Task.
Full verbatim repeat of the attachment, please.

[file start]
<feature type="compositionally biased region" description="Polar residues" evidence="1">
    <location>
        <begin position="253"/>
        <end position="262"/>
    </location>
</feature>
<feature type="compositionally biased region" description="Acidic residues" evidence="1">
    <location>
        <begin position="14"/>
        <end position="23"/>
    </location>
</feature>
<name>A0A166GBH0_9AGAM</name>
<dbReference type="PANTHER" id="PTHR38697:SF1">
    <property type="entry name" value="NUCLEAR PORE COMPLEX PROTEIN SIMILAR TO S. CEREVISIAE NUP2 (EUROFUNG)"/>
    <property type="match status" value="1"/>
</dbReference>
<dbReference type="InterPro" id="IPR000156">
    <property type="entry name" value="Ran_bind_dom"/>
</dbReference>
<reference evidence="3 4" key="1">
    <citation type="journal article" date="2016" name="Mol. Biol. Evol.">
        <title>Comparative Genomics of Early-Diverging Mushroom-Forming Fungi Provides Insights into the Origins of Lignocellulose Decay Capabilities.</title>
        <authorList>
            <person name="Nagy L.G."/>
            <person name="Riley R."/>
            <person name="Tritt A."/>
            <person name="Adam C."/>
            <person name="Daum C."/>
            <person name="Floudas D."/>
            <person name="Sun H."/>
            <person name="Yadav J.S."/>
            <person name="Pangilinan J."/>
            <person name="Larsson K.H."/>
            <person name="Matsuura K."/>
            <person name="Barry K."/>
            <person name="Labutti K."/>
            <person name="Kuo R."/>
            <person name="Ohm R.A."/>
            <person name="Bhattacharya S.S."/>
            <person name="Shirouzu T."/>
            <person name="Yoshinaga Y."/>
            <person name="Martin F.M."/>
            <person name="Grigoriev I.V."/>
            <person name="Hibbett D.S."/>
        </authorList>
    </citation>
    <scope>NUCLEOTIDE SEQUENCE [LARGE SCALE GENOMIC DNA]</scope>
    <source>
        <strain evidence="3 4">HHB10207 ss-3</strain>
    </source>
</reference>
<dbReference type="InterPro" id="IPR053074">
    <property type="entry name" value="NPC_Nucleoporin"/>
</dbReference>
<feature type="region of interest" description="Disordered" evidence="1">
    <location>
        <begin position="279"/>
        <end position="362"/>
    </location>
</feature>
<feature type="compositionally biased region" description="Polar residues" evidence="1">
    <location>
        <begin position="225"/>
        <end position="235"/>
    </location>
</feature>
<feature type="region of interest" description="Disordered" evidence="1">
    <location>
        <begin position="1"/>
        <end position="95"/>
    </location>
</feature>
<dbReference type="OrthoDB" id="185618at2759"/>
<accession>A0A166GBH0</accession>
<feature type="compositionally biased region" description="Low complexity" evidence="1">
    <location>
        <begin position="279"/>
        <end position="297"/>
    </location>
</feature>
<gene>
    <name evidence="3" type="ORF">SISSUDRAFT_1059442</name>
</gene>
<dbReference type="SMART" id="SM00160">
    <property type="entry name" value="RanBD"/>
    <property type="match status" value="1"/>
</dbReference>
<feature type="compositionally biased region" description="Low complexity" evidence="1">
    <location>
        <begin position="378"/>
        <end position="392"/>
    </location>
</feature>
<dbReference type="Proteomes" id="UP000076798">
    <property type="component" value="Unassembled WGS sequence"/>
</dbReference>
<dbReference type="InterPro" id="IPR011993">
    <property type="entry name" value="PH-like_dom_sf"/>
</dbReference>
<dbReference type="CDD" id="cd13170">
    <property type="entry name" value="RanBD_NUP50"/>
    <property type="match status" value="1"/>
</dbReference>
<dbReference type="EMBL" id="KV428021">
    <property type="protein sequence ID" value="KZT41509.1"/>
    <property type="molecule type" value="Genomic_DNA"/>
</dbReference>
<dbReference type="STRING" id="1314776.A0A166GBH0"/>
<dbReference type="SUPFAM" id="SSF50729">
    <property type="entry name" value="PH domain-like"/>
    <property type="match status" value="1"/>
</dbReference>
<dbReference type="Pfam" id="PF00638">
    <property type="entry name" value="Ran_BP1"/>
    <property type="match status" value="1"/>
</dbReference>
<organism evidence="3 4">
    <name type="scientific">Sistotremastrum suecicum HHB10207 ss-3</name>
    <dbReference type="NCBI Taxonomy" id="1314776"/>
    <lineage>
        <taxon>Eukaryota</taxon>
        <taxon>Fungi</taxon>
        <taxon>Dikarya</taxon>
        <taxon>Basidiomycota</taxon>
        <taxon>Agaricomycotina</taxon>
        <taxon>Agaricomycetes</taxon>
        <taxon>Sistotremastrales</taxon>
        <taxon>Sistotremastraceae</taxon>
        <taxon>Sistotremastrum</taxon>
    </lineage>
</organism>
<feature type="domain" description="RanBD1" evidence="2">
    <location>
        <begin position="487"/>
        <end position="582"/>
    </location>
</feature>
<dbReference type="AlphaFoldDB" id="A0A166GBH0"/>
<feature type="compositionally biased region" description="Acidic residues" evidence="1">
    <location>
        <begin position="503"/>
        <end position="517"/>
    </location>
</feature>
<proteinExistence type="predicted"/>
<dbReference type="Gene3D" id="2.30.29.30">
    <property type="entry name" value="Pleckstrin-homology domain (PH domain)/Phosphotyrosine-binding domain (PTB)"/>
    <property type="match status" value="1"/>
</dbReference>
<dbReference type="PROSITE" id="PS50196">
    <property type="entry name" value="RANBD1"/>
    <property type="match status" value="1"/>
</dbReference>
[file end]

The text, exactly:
<feature type="compositionally biased region" description="Polar residues" evidence="1">
    <location>
        <begin position="253"/>
        <end position="262"/>
    </location>
</feature>
<feature type="compositionally biased region" description="Acidic residues" evidence="1">
    <location>
        <begin position="14"/>
        <end position="23"/>
    </location>
</feature>
<name>A0A166GBH0_9AGAM</name>
<dbReference type="PANTHER" id="PTHR38697:SF1">
    <property type="entry name" value="NUCLEAR PORE COMPLEX PROTEIN SIMILAR TO S. CEREVISIAE NUP2 (EUROFUNG)"/>
    <property type="match status" value="1"/>
</dbReference>
<dbReference type="InterPro" id="IPR000156">
    <property type="entry name" value="Ran_bind_dom"/>
</dbReference>
<reference evidence="3 4" key="1">
    <citation type="journal article" date="2016" name="Mol. Biol. Evol.">
        <title>Comparative Genomics of Early-Diverging Mushroom-Forming Fungi Provides Insights into the Origins of Lignocellulose Decay Capabilities.</title>
        <authorList>
            <person name="Nagy L.G."/>
            <person name="Riley R."/>
            <person name="Tritt A."/>
            <person name="Adam C."/>
            <person name="Daum C."/>
            <person name="Floudas D."/>
            <person name="Sun H."/>
            <person name="Yadav J.S."/>
            <person name="Pangilinan J."/>
            <person name="Larsson K.H."/>
            <person name="Matsuura K."/>
            <person name="Barry K."/>
            <person name="Labutti K."/>
            <person name="Kuo R."/>
            <person name="Ohm R.A."/>
            <person name="Bhattacharya S.S."/>
            <person name="Shirouzu T."/>
            <person name="Yoshinaga Y."/>
            <person name="Martin F.M."/>
            <person name="Grigoriev I.V."/>
            <person name="Hibbett D.S."/>
        </authorList>
    </citation>
    <scope>NUCLEOTIDE SEQUENCE [LARGE SCALE GENOMIC DNA]</scope>
    <source>
        <strain evidence="3 4">HHB10207 ss-3</strain>
    </source>
</reference>
<dbReference type="InterPro" id="IPR053074">
    <property type="entry name" value="NPC_Nucleoporin"/>
</dbReference>
<feature type="region of interest" description="Disordered" evidence="1">
    <location>
        <begin position="279"/>
        <end position="362"/>
    </location>
</feature>
<feature type="compositionally biased region" description="Polar residues" evidence="1">
    <location>
        <begin position="225"/>
        <end position="235"/>
    </location>
</feature>
<feature type="region of interest" description="Disordered" evidence="1">
    <location>
        <begin position="1"/>
        <end position="95"/>
    </location>
</feature>
<dbReference type="OrthoDB" id="185618at2759"/>
<accession>A0A166GBH0</accession>
<feature type="compositionally biased region" description="Low complexity" evidence="1">
    <location>
        <begin position="279"/>
        <end position="297"/>
    </location>
</feature>
<gene>
    <name evidence="3" type="ORF">SISSUDRAFT_1059442</name>
</gene>
<dbReference type="SMART" id="SM00160">
    <property type="entry name" value="RanBD"/>
    <property type="match status" value="1"/>
</dbReference>
<feature type="compositionally biased region" description="Low complexity" evidence="1">
    <location>
        <begin position="378"/>
        <end position="392"/>
    </location>
</feature>
<dbReference type="Proteomes" id="UP000076798">
    <property type="component" value="Unassembled WGS sequence"/>
</dbReference>
<dbReference type="InterPro" id="IPR011993">
    <property type="entry name" value="PH-like_dom_sf"/>
</dbReference>
<dbReference type="CDD" id="cd13170">
    <property type="entry name" value="RanBD_NUP50"/>
    <property type="match status" value="1"/>
</dbReference>
<dbReference type="EMBL" id="KV428021">
    <property type="protein sequence ID" value="KZT41509.1"/>
    <property type="molecule type" value="Genomic_DNA"/>
</dbReference>
<dbReference type="STRING" id="1314776.A0A166GBH0"/>
<dbReference type="SUPFAM" id="SSF50729">
    <property type="entry name" value="PH domain-like"/>
    <property type="match status" value="1"/>
</dbReference>
<dbReference type="Pfam" id="PF00638">
    <property type="entry name" value="Ran_BP1"/>
    <property type="match status" value="1"/>
</dbReference>
<organism evidence="3 4">
    <name type="scientific">Sistotremastrum suecicum HHB10207 ss-3</name>
    <dbReference type="NCBI Taxonomy" id="1314776"/>
    <lineage>
        <taxon>Eukaryota</taxon>
        <taxon>Fungi</taxon>
        <taxon>Dikarya</taxon>
        <taxon>Basidiomycota</taxon>
        <taxon>Agaricomycotina</taxon>
        <taxon>Agaricomycetes</taxon>
        <taxon>Sistotremastrales</taxon>
        <taxon>Sistotremastraceae</taxon>
        <taxon>Sistotremastrum</taxon>
    </lineage>
</organism>
<feature type="domain" description="RanBD1" evidence="2">
    <location>
        <begin position="487"/>
        <end position="582"/>
    </location>
</feature>
<dbReference type="AlphaFoldDB" id="A0A166GBH0"/>
<feature type="compositionally biased region" description="Acidic residues" evidence="1">
    <location>
        <begin position="503"/>
        <end position="517"/>
    </location>
</feature>
<proteinExistence type="predicted"/>
<dbReference type="Gene3D" id="2.30.29.30">
    <property type="entry name" value="Pleckstrin-homology domain (PH domain)/Phosphotyrosine-binding domain (PTB)"/>
    <property type="match status" value="1"/>
</dbReference>
<dbReference type="PROSITE" id="PS50196">
    <property type="entry name" value="RANBD1"/>
    <property type="match status" value="1"/>
</dbReference>